If you’re feeling hot, you have company. Most of your plants aren’t any more comfortable than you are with the mercury shooting beyond 40 degrees. Frazzled from above and underfed by water-strapped owners, some plants are beginning to show the shock of drought.
Watch out for those that are shedding too many leaves: if it is unseasonal, it could be your plant’s way of conserving scant resources and calling out to you to share a little more water. My variegated hibiscus has thrown its hands and branches up in exasperation. The leaves are yellowing and falling off, even in the shade.
Summer shock can last beyond summer. If growth has been stunted now, chances are that the effects will show way beyond. Plants often take months to recover and then, if you live in north India, they’re subjected to the shock of a very cold winter. Studies show that if the leaf is exposed to too high a temperature, vital functions such as respiration, photosynthesis and even enzyme movement is harmed. Too much sun can change the thickness and colour of leaves. UV-B, which causes skin cancer and cataract, also affects plants. Unfortunately, with no sun screen protection in the market yet for them, plants can do with some help from us.
• If your plants look lacklustre and the leaves are wilting, it could be because of too little water. For further proof, look at the leaf tips: are they browning? Check the soil. Does it remind you of a baked cake, separating clearly from the rim of the tub? Your plant is crying out for more water.
• If you can, regroup your plants to create zones that require similar amounts of water. This creates a micro climate and helps them shield each other from direct sunlight. It also brings down the temperature. I have successfully planted wild, tall grass, picked up from the roadside, next to petunia planted in winter. The grass gives the height and drama, and protects the lower leaves from the blazing sun. Professional gardeners chafe at this, but these petunia plants, supposed to be annuals, have been with us for two winters and two summers now, and even if the flowers are smaller, they are still in bloom!
• Arrange plants to share water. Place plants that need less water, such as bougainvillaea and agave, together. Those that need more water, such as the umbrella plant and seasonal flowers, can stand near each other. Smaller tubs can sit on larger ones or perch between two pots. Extra water drains off to the larger container.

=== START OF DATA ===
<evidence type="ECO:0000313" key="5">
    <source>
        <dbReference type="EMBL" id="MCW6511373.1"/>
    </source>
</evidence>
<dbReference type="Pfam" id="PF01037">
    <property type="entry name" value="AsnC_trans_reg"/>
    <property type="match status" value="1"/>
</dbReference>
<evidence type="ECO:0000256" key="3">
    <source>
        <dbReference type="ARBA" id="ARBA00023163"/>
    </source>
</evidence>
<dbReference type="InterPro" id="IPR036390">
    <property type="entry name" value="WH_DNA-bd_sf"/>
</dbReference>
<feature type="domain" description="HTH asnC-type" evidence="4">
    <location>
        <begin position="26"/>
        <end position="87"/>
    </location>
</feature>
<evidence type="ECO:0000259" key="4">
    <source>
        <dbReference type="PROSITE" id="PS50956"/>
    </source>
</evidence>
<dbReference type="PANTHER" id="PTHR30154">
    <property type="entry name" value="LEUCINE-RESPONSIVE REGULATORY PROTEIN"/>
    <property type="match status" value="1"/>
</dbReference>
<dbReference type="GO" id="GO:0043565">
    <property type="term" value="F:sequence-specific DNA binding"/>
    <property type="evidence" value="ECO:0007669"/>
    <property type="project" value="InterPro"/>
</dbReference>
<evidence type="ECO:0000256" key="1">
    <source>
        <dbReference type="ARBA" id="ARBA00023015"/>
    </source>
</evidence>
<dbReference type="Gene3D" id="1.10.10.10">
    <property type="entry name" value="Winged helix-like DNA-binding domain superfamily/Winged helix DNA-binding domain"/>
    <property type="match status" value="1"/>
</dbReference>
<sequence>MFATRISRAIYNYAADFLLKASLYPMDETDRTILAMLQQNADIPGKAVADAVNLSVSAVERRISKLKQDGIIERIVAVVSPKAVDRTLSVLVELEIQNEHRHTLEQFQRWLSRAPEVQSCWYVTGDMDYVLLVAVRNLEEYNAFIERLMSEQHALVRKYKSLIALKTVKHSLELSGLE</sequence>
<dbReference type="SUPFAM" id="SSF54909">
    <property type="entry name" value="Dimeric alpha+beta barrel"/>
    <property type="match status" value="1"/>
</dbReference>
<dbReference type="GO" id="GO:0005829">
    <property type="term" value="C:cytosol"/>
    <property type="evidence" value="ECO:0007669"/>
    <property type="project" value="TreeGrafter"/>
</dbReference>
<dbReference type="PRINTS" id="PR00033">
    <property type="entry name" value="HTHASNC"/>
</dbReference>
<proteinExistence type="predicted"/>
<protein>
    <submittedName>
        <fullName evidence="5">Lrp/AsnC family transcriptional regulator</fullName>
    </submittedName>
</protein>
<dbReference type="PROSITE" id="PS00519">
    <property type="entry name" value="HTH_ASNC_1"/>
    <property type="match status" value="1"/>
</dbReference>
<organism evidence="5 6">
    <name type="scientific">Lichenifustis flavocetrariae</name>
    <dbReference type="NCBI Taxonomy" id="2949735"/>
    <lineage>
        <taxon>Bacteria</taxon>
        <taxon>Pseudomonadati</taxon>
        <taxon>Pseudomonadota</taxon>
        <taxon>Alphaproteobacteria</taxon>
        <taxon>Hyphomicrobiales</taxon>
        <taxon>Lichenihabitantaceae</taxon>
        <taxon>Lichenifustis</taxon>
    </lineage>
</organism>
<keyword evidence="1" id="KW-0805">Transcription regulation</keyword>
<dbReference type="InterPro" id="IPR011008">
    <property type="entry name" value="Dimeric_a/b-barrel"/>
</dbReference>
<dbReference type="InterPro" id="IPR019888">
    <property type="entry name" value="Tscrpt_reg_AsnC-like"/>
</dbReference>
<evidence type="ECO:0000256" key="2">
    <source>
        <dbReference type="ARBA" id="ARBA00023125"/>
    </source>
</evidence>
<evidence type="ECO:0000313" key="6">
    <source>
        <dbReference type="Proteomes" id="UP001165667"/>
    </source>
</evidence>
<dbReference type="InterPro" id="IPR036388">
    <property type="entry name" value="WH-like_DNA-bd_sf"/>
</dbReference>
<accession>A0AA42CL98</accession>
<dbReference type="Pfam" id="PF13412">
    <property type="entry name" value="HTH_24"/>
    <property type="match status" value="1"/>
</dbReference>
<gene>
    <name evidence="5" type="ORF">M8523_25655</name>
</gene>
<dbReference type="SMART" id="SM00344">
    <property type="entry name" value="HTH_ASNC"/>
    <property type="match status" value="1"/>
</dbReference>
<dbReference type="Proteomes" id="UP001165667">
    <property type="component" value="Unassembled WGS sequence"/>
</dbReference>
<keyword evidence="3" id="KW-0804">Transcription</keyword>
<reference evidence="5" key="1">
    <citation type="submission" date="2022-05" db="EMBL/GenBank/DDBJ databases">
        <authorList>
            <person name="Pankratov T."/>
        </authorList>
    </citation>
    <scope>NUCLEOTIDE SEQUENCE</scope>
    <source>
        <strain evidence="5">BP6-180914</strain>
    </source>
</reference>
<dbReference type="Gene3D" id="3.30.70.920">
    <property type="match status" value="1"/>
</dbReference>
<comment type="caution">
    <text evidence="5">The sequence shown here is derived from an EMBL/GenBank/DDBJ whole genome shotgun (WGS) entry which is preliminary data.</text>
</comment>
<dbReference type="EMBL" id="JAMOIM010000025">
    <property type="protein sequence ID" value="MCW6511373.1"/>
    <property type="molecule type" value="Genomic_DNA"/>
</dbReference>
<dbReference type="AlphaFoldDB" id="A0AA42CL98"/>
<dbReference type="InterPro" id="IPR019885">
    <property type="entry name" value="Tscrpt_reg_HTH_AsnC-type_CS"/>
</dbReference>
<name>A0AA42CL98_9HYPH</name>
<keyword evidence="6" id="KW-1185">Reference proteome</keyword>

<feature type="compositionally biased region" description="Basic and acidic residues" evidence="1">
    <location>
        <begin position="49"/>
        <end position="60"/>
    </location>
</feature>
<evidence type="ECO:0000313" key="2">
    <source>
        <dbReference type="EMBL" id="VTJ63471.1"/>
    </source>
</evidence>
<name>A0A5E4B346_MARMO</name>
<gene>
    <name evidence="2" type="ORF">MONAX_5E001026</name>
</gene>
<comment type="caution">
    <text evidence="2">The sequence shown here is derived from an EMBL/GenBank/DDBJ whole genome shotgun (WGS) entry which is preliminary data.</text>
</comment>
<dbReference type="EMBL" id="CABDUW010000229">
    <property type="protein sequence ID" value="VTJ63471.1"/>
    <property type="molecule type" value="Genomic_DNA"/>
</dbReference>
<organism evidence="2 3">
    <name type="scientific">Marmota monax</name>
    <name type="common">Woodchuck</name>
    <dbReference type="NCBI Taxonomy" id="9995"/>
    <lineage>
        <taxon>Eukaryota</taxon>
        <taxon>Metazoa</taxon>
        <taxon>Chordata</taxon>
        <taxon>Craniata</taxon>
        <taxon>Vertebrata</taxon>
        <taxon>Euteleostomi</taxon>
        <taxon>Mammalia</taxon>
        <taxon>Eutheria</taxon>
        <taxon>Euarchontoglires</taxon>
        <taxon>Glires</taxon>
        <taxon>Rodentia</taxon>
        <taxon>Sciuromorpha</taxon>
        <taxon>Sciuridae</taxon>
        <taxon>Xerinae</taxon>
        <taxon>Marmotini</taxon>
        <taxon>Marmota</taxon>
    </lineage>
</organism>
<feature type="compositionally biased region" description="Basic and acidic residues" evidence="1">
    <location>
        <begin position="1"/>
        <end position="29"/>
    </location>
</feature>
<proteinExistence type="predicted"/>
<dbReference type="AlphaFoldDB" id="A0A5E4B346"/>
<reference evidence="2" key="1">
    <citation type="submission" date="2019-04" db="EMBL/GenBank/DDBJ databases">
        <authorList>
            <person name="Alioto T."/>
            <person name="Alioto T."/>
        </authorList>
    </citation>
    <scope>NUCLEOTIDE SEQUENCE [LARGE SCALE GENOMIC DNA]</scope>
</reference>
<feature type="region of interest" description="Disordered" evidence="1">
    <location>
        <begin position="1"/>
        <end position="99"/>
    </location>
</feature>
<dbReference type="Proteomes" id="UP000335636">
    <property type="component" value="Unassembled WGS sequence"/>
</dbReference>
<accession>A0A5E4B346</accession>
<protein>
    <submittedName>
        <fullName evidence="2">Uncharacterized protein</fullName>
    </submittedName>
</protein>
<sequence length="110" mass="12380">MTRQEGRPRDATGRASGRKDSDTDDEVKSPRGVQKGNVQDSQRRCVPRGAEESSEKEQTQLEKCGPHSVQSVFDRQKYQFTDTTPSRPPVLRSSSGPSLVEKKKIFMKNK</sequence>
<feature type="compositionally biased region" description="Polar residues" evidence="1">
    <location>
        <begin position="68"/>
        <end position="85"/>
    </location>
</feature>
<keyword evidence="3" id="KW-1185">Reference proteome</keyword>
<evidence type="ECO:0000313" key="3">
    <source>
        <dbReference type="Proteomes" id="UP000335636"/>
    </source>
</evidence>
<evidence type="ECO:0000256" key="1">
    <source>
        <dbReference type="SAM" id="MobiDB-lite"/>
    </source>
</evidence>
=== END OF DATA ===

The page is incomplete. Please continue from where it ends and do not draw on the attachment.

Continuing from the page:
• Are the new leaves turning yellow and not growing to full size? It could be because the plant, perhaps a fern, suited for cooler and more moist places, needs some moisture. Spritz the leaves with cool water twice a day.
• Arrange baskets and hanging pots vertically in three or four tiers, and begin watering top downwards, reducing water quantity as you go down. Jade and ferns arranged in tiers are a green cascade! Any extra water will drip down.
• Your plant requires just so much light. If it looks stunted, it could be because you have pulled it too far indoors to keep it from the sun, or exposed it to too much light. Remember, too much heat means more chlorophyll breaks down in each leaf. This can leave them weak and bleached.
• When the sun beats down relentlessly, I think of my friend’s mother in Jamshedpur. Every morning, she would scurry along her garden, covering vulnerable plants with a newspaper cone. The hat would come off in the evening. Effective sunshade, that!
• Although it’s tempting to go shopping for plants through the year, I would advise you to wait and watch. The last few summers have been difficult for plants, and you’d perhaps be best advised to look after your current crop because those plants have weathered one or more summers.